This article is published in the September 2015 issue.

CCC Uncertainty in Computation Workshop Report

uncertainty graphic

The Computing Community Consortium (CCC) is excited to release a report titled Quantification, Communication, and Interpretation of Uncertainty in Simulation and Data Science, the result of the Uncertainty in Computation Visioning Workshop, which was held in Washington, D.C. in mid-October 2014. 

The workshop brought together more than 40 scientists from different disciplines including simulation and data science, engineering, statistics, applied mathematics, visualization, decision science, and psychology. The overarching goal of the workshop was to open a discussion between experts with diverse scientific backgrounds about the topic of uncertainty/risk and its communication. Workshop participants identified significant shortcomings in the ways we currently process, present, and interpret uncertain data.

Specific recommendations on a research agenda for the future were made in four areas: uncertainty quantification in large-scale computational simulations, uncertainty quantification in data science, software support for uncertainty computation, and better integration of uncertainty quantification and communication to stakeholders.

The recommendations are below:

  • There is growing concern that the statistical models currently used to quantify uncertainty in the outputs of simulations won’t scale, particularly to large, heterogeneous computations models. This leads to a critical need to transition research in uncertainty quantification of computational systems from the analysis of components to the analysis of large-scale systems of interacting components.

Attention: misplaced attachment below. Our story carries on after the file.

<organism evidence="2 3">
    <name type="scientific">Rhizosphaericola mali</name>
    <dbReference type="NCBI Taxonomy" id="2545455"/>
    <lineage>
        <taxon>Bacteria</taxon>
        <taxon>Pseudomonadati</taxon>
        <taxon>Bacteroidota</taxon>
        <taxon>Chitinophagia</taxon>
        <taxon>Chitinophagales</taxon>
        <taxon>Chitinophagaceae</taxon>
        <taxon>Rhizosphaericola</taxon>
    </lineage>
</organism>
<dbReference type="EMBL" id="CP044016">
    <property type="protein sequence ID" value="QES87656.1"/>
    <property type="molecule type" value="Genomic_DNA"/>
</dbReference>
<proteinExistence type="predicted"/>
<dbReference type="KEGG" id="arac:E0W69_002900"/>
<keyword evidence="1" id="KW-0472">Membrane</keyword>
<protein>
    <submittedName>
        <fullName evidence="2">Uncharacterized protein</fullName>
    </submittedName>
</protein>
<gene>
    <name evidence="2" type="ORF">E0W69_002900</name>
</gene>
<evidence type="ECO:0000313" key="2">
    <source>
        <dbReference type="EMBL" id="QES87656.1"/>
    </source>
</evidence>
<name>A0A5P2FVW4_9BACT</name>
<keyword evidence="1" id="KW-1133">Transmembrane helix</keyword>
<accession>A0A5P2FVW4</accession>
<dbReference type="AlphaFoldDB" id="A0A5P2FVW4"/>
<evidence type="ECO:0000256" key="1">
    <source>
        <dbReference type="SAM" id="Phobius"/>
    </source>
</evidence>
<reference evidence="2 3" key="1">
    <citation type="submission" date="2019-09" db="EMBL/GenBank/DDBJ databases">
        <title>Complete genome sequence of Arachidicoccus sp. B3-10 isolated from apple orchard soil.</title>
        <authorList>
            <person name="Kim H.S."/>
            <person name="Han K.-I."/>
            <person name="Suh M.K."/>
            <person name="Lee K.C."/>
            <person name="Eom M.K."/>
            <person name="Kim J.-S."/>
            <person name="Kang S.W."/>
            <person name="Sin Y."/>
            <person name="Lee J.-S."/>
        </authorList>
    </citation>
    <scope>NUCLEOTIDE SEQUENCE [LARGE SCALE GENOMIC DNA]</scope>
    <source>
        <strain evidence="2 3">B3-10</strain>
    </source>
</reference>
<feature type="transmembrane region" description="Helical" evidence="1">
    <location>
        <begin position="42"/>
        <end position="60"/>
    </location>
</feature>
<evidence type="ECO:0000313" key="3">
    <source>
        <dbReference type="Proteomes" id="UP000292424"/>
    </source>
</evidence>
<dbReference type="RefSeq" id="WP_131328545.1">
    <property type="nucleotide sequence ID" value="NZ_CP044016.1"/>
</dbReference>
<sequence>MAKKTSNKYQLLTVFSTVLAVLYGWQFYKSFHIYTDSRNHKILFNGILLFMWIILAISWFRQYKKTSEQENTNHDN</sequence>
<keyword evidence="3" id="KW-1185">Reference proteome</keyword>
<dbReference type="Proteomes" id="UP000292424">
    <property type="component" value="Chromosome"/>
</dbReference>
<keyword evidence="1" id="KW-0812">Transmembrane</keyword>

• The emerging field of data science is largely lacking in generalizable methods for quantifying the uncertainty in the output of analysis systems. As a result, a major new research initiative needs to be initiated in this area. Since data science programs are just getting established in universities, this effort needs to be accompanied by relevant curriculum development.
  • The increasing use of large-scale computational and data-based analyses in decision support and the increased importance of considering uncertainty in such systems will create substantial burdens for software developers. A major new effort needs to go in to the building of generally applicable, easy to-use software development tools supporting the representation and analysis of uncertainty.
  • The fragmented nature of expertise in quantification, communication, and interpretation of uncertainty will become more and more problematic as the scale of problems, the scale of computational resources, and the scale of data continues to increase. It is essential that a major, new research initiative be undertaken in communicating uncertainty about large-scale systems to stakeholders in a comprehensive and integrated manner.

The current state of affairs in the quantification, communication, and interpretation of uncertainty in simulation and data science is creating critical challenges, but it also presents important opportunities.

See the full report and the workshop website, for more information.